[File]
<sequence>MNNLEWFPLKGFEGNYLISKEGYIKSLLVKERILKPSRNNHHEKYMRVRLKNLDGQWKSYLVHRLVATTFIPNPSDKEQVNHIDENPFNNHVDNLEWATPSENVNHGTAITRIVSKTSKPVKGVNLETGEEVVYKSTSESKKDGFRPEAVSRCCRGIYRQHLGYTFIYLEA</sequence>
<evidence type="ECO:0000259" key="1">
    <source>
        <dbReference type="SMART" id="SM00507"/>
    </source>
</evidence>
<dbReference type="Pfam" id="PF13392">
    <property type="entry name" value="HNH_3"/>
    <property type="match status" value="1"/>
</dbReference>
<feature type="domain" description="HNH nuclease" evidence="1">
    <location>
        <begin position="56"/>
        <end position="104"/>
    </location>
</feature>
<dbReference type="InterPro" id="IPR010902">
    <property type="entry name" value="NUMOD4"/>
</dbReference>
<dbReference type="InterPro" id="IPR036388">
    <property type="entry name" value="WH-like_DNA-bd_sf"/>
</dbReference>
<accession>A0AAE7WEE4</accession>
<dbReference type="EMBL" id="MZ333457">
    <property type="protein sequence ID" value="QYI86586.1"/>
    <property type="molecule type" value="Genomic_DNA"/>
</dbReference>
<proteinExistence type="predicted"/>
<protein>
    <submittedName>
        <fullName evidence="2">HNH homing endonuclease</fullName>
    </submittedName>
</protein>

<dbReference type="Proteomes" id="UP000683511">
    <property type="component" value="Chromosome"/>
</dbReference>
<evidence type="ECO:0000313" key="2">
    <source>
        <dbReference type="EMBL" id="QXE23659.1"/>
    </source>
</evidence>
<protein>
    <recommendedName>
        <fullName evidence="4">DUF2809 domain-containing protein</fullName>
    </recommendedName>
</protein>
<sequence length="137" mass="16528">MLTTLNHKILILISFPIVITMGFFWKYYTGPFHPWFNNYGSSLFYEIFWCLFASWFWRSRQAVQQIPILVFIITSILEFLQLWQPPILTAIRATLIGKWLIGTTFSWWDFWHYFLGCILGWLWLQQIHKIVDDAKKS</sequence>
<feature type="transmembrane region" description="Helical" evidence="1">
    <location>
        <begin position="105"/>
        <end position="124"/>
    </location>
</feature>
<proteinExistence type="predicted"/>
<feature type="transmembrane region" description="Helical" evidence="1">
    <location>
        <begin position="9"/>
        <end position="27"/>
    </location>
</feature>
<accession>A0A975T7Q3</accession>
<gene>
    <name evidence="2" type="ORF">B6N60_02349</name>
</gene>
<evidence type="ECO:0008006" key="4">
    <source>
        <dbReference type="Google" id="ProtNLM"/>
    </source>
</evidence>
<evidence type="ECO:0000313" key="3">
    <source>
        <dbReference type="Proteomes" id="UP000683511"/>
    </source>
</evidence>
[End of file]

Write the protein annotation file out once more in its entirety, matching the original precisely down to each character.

<sequence>MNNLEWFPLKGFEGNYLISKEGYIKSLLVKERILKPSRNNHHEKYMRVRLKNLDGQWKSYLVHRLVATTFIPNPSDKEQVNHIDENPFNNHVDNLEWATPSENVNHGTAITRIVSKTSKPVKGVNLETGEEVVYKSTSESKKDGFRPEAVSRCCRGIYRQHLGYTFIYLEA</sequence>
<evidence type="ECO:0000259" key="1">
    <source>
        <dbReference type="SMART" id="SM00507"/>
    </source>
</evidence>
<dbReference type="Pfam" id="PF13392">
    <property type="entry name" value="HNH_3"/>
    <property type="match status" value="1"/>
</dbReference>
<feature type="domain" description="HNH nuclease" evidence="1">
    <location>
        <begin position="56"/>
        <end position="104"/>
    </location>
</feature>
<dbReference type="InterPro" id="IPR010902">
    <property type="entry name" value="NUMOD4"/>
</dbReference>
<dbReference type="InterPro" id="IPR036388">
    <property type="entry name" value="WH-like_DNA-bd_sf"/>
</dbReference>
<accession>A0AAE7WEE4</accession>
<dbReference type="EMBL" id="MZ333457">
    <property type="protein sequence ID" value="QYI86586.1"/>
    <property type="molecule type" value="Genomic_DNA"/>
</dbReference>
<proteinExistence type="predicted"/>
<protein>
    <submittedName>
        <fullName evidence="2">HNH homing endonuclease</fullName>
    </submittedName>
</protein>

<dbReference type="Proteomes" id="UP000683511">
    <property type="component" value="Chromosome"/>
</dbReference>
<evidence type="ECO:0000313" key="2">
    <source>
        <dbReference type="EMBL" id="QXE23659.1"/>
    </source>
</evidence>
<protein>
    <recommendedName>
        <fullName evidence="4">DUF2809 domain-containing protein</fullName>
    </recommendedName>
</protein>
<sequence length="137" mass="16528">MLTTLNHKILILISFPIVITMGFFWKYYTGPFHPWFNNYGSSLFYEIFWCLFASWFWRSRQAVQQIPILVFIITSILEFLQLWQPPILTAIRATLIGKWLIGTTFSWWDFWHYFLGCILGWLWLQQIHKIVDDAKKS</sequence>
<feature type="transmembrane region" description="Helical" evidence="1">
    <location>
        <begin position="105"/>
        <end position="124"/>
    </location>
</feature>
<proteinExistence type="predicted"/>
<feature type="transmembrane region" description="Helical" evidence="1">
    <location>
        <begin position="9"/>
        <end position="27"/>
    </location>
</feature>
<accession>A0A975T7Q3</accession>
<gene>
    <name evidence="2" type="ORF">B6N60_02349</name>
</gene>
<evidence type="ECO:0008006" key="4">
    <source>
        <dbReference type="Google" id="ProtNLM"/>
    </source>
</evidence>
<evidence type="ECO:0000313" key="3">
    <source>
        <dbReference type="Proteomes" id="UP000683511"/>
    </source>
</evidence>